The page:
When doctors first learned to treat cataracts, they ranged across Europe giving sight to the blind.
Many of their patients had been blind from birth, so for the first time, it was possible to study the initial experience of sight. One might imagine the first glimpse of the world to be miraculous, a dappled flood of color and light, like in the paintings of Monet, or perhaps vivid and magical like in a lucid dream.
The idea calls to mind myths of rebirth and the healings of Jesus. Instead, it was often a nightmare. Those once blind now glimpsed a world of grotesque distortions.
The Pulitzer Prize winning novelist and essayist, Annie Dillard, relates that, prior to receiving their sight, the patients would tongue objects and roll them in their hands to get a sense of their form.
Little changed when the lights were turned on.
They continued, like spurned lovers crisscrossing the streets of memory. For many, the experience induced depression and a retreat from the world. One fifteen-year old boy begged to be taken back to the asylum in which he had been living, threatening to tear out his eyes.
But many embraced the change, swimming in a stream of wonder and the sunshine of delight.
Our lives are filled with phenomena we are ill equipped to handle. The information that inundates our brains, the appointments and deadlines that fill our schedules, even the words our eyes peel from the page, as if by second nature. All of this is as foreign to the biological equipment of humanity as sight to the blind.
While we may have the capacity to lead functional lives in an information-based economy, the effort wears and strains, for our nervous systems did not evolve to live in a post-industrial society. The human capacity for empathy was never meant to be extended to millions of people.
The world has become overwhelming, and it is revealing its contours as never before.
The billion malnourished people, tracked and traced through a wide array of transnational institutions, the ever accelerating extinctions, happening so fast they cannot be recorded, the churning of climate change, impossibly averaged through ten thousand temperature stations and millions of satellite readings daily…as veil after veil is torn away, and the natural and social sciences reveal a vast and variegated world of diversity, humanity oscillates between the poles of depression and joyful embrace.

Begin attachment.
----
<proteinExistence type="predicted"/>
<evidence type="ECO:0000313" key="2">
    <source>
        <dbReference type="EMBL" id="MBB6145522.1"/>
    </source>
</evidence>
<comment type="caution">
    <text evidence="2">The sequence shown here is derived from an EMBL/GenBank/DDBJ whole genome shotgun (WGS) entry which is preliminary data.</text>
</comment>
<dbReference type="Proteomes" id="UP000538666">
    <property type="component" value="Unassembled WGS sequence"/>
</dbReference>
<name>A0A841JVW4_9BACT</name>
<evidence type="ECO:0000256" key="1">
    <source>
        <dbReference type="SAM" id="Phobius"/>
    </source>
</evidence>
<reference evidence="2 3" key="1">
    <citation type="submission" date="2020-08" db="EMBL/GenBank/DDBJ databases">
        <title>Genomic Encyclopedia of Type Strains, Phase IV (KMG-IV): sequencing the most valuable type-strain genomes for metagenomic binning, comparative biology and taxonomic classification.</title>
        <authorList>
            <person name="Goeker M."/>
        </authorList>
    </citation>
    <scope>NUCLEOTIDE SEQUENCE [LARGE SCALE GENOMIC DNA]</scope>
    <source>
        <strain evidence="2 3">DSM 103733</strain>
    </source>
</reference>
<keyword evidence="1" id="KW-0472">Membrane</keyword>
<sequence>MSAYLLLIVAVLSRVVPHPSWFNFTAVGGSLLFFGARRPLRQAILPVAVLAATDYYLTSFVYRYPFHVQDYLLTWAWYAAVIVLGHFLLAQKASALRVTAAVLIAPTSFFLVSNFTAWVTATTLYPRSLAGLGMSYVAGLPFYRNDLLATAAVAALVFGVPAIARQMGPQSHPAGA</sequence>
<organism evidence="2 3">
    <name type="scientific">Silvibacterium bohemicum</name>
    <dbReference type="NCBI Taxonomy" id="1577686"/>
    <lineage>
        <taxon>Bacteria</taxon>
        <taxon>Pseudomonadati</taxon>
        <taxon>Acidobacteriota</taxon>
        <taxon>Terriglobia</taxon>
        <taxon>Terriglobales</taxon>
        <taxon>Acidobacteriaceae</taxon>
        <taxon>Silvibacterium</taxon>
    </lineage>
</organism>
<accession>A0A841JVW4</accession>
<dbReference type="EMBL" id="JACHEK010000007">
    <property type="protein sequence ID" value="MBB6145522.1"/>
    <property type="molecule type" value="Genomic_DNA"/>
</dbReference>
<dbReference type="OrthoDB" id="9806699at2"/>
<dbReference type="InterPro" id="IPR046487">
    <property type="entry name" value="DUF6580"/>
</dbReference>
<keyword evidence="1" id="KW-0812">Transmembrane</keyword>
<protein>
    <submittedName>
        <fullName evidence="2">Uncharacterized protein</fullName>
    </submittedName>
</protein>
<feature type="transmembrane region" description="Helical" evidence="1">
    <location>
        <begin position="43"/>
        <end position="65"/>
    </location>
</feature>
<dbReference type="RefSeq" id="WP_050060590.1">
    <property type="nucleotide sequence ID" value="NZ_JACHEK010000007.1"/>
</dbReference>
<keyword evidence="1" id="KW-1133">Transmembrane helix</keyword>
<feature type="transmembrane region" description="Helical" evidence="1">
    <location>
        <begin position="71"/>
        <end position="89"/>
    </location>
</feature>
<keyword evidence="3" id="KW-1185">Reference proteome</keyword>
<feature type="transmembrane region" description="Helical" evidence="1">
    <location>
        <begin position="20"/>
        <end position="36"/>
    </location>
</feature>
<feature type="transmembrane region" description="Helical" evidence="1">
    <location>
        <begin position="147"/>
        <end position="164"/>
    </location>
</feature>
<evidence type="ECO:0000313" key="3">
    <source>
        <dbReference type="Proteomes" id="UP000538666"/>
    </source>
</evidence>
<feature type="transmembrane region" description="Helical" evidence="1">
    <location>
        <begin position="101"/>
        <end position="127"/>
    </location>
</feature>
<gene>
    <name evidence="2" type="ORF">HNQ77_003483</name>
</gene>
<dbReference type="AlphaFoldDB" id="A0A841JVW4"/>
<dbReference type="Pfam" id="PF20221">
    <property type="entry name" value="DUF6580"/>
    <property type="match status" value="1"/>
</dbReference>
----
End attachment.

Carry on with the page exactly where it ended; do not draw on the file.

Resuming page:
The world has revealed itself, and we don’t know what to do.
It is like the climactic scene from The Bhagavad-Gita. The warrior and disciple Arjuna asks Krishna, who has disguised himself as Arjuna’s charioteer, to reveal his true form. Out of a sun spire of blinding light, Krishna explodes in a kaleidoscope of forms and amidst a shifting stream of phantasms, Krishna transmutes himself into the moon and stars, the Indus and Ganges, the beginning and end of all things, and all the armies of all the world, marching off to battle, only to meet their demise in the gnashing teeth of time. Like the formerly blind boy wanting to tear out his eyes, Arjuna begs Krishna to once more assume his earthly guise.
The physicist Oppenheimer is said to have quoted Krishna in the midst of this display, when he witnessed the explosion of the first atomic bomb. “Now I have become death”.
If it sometimes seems impossible to comprehend, perhaps it is because we are finally seeing it in its entirety—the subtle majesty of this lonely sphere, along with the trillions of beings of which it is comprised.
Immanuel Kant described the sublime as an aesthetic experience of overwhelming and almost terrifying beauty—the infinite and heaving waves of a turbulent ocean, the boundless firmament of the night sky. The sublime is an experience of awe and horror, blissful expansion and spine tingling wonder.
In contrasting the limits of human perception with the vastness of the universe, the sublime offers us a chance to see beyond ourselves.
Perhaps our experience of the world itself has become such an occasion for awe.
If there are many who now retreat in isolationism and horror—the terrorists, the romantics, the fundamentalists, and the morbidly apocalyptic—concealing themselves as if from Krishna’s devouring jaws, there are others who marvel in the sublime sight of an integrated world.
Indeed, the first step to taking on the great global challenges of the twenty-first century may be this willingness to simply face up to the immensity of it and to find the beauty in this new vantage point.
Love elephant and want to go steady?
Editor: Emma Ruffin
Photo: ISKCON desire tree/Flickr